Thoughts on the Federal Reserve Open Market Committee meeting and interest rates

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Tim Holland, CFA,
Senior Vice President, Global Investment Strategist

 

  • As expected, the FOMC raised the Fed Funds rate to a target range of 2.25% to 2.50%.
  • The question for many is given markets had effectively “priced in” or were largely expecting the rate increase, why did equities sell off sharply and bonds rally strongly on yesterday’s Fed Funds news?
  • We – and many market participants – expected the Fed’s post meeting statement and Chairman’s Powell press conference to strike a much more dovish tone over the outlook for interest rate policy into 2019.  We think the Fed fell short on both fronts.
  • The Fed now expects two (instead of three) rate increases next year and also lowered their estimate for GDP growth in 2019 and their estimate of the long-term neutral interest rate (the Fed Funds rate that neither hinders nor helps economic growth).
  • However, we believe the Fed did not adequately recognize the impact recent market volatility, slowing economic growth outside the US and the ongoing US / China trade dust up is likely having on corporate sentiment and spending, and how a weakening of both could ultimately cause the US economy to stall and potentially slide into recession.
  • We see two primary risks for the markets and the economy into the new year – 1) a monetary policy mistake (the Fed going too far, too fast) and 2) a trade policy mistake (the US / China trade dynamic worsening).  After today, we have not yet “solved for” monetary policy risk, which means investors will likely be looking even more intently for good news on the trade front.  We are optimistic that it is coming. In the meantime, the risk posed by monetary policy to the economy and markets has increased.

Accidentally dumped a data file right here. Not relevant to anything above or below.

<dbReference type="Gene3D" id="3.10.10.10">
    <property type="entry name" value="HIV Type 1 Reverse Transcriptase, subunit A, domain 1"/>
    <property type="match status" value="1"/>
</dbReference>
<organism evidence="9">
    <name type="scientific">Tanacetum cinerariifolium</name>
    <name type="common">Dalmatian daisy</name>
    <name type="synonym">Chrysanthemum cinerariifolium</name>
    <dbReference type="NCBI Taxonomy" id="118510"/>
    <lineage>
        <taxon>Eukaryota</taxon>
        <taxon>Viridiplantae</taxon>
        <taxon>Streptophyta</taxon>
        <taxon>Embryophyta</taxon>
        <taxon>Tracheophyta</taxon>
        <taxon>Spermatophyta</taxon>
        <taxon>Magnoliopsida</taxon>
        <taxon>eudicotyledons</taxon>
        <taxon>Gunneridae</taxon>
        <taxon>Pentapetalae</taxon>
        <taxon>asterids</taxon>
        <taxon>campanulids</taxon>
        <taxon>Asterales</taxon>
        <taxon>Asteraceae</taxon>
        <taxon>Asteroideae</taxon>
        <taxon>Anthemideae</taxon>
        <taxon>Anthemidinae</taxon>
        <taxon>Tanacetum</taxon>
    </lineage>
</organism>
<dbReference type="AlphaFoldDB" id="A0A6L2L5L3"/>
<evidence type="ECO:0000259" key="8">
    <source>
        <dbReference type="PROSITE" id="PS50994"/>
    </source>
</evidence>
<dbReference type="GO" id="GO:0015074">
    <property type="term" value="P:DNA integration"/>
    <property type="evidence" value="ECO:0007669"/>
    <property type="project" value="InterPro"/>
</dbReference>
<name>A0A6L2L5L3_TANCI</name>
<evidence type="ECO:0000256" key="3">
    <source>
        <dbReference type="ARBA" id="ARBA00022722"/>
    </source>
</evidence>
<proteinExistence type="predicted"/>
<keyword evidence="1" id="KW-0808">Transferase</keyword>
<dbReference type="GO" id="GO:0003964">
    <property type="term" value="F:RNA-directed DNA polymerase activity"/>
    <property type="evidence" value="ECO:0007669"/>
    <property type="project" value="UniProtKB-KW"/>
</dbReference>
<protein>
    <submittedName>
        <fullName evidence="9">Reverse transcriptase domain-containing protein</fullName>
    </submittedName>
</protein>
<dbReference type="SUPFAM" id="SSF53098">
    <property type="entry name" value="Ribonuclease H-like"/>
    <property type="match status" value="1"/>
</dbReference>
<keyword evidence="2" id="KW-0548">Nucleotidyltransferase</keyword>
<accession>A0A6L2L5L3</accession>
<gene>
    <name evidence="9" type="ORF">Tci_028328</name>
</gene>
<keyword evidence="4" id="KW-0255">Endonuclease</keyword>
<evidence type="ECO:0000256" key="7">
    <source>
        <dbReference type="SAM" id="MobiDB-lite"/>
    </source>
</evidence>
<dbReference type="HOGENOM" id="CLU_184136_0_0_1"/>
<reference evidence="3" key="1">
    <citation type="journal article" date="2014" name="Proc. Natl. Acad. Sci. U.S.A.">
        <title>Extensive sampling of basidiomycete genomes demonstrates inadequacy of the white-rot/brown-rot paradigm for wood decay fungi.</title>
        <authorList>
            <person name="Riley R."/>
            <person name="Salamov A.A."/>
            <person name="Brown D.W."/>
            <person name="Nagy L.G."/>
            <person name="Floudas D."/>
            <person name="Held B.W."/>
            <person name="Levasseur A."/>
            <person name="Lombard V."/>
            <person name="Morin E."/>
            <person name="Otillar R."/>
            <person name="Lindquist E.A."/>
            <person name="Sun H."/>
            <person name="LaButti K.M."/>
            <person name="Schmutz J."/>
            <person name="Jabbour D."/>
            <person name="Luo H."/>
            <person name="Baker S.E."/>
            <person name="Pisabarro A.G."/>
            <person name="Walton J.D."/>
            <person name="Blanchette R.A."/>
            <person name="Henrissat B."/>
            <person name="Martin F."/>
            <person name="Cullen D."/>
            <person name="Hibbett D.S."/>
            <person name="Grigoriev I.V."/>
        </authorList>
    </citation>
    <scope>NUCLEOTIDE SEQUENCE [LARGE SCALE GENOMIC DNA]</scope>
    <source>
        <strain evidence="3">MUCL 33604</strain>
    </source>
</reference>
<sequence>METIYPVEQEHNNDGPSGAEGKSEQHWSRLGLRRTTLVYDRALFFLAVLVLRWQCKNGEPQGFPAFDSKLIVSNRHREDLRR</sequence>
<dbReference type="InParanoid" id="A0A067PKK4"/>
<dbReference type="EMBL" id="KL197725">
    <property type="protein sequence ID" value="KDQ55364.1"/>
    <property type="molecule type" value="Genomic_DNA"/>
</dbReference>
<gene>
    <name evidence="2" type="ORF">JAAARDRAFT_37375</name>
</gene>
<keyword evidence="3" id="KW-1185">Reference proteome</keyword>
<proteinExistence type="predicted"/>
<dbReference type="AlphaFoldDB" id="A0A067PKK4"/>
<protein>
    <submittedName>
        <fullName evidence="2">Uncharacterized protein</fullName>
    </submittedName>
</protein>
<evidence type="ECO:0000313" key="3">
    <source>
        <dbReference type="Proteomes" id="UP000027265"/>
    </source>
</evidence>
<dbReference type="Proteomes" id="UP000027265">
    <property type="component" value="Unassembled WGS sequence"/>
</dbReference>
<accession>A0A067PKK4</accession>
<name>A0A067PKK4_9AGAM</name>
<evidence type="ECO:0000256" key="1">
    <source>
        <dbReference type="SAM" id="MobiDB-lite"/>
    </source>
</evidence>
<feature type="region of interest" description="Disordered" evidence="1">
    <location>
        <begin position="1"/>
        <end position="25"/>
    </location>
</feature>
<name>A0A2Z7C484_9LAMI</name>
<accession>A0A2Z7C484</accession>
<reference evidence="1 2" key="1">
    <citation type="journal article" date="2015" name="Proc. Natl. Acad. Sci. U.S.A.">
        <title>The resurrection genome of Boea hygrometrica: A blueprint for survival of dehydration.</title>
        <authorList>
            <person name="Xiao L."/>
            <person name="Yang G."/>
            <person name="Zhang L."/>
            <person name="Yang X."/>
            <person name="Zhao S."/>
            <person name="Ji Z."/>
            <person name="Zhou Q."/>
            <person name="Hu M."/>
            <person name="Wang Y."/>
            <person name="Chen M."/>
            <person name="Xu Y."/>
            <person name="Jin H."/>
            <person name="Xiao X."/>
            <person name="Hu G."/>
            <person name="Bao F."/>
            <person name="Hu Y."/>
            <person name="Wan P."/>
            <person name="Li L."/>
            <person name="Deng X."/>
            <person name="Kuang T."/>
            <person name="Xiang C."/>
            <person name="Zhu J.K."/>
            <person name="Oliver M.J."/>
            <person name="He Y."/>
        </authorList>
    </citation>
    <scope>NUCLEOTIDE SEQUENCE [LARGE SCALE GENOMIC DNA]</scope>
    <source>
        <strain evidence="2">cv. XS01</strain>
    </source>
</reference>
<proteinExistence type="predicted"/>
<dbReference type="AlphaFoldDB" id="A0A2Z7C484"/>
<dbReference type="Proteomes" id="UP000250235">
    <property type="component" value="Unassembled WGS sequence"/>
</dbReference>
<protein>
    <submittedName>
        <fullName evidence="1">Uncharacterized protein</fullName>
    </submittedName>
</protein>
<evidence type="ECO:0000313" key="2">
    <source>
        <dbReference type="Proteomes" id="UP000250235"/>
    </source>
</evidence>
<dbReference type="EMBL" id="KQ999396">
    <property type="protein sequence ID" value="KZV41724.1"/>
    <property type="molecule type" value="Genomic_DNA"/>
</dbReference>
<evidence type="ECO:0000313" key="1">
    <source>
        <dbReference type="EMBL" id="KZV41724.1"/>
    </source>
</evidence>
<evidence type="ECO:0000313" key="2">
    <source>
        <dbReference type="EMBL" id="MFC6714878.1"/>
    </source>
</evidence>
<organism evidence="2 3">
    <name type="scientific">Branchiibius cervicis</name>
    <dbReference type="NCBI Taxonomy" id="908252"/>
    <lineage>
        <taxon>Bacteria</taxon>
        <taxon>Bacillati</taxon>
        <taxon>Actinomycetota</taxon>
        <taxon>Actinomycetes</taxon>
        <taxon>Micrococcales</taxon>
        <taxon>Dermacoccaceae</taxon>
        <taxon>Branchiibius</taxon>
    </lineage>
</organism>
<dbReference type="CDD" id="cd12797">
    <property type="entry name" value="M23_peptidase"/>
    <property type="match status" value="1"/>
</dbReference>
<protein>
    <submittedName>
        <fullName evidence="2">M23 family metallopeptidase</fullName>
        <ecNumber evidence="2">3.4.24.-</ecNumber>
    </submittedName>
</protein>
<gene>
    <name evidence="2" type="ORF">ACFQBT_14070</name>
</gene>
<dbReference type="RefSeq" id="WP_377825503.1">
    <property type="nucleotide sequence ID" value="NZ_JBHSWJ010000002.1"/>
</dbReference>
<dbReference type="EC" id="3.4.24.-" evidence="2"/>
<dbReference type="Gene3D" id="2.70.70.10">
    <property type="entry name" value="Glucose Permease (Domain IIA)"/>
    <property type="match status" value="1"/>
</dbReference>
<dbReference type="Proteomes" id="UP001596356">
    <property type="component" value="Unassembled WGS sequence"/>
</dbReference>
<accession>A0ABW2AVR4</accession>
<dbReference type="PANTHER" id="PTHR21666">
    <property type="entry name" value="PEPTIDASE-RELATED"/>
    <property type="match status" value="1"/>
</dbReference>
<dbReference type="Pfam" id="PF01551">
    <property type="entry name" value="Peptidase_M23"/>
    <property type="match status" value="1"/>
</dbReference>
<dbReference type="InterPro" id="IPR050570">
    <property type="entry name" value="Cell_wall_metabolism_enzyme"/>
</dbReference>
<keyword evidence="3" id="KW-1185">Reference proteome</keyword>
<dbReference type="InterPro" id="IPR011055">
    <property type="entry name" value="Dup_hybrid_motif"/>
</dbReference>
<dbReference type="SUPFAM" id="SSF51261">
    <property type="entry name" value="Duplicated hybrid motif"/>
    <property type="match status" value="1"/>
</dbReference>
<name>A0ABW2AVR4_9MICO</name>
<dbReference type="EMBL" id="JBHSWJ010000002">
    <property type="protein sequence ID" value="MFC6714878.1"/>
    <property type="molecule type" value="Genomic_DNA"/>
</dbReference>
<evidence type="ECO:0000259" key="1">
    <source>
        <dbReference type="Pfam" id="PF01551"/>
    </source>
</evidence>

• Finally, the next Fed meeting isn’t until January.  We expect investor disappointment over today’s FOMC statement and Chairman Powell’s press conference to be additive to already heightened market volatility.  However, a bear market is not our base case.  There is still time for monetary policy and trade policy to move in a more supportive direction for both the economy and risk assets as we enter 2019. Meanwhile, indicators of an imminent bear market or recession aren’t present, and we can continue to cite several positive economic and market data points, including…
    • The yield curve has not inverted
    • Inflation remains contained (including wage inflation)
    • Corporations and consumers have ample access to credit
    • US fiscal policy remains accommodative
    • US corporate earnings should grow 20%+ this year and by mid to high single digits next year
    • Market valuation is attractive with the S&P 500 trading at about 15x forward earnings

The views expressed are those of Brinker Capital and are not intended as investment advice or recommendation. For informational purposes only. Brinker Capital, Inc., a registered investment advisor.

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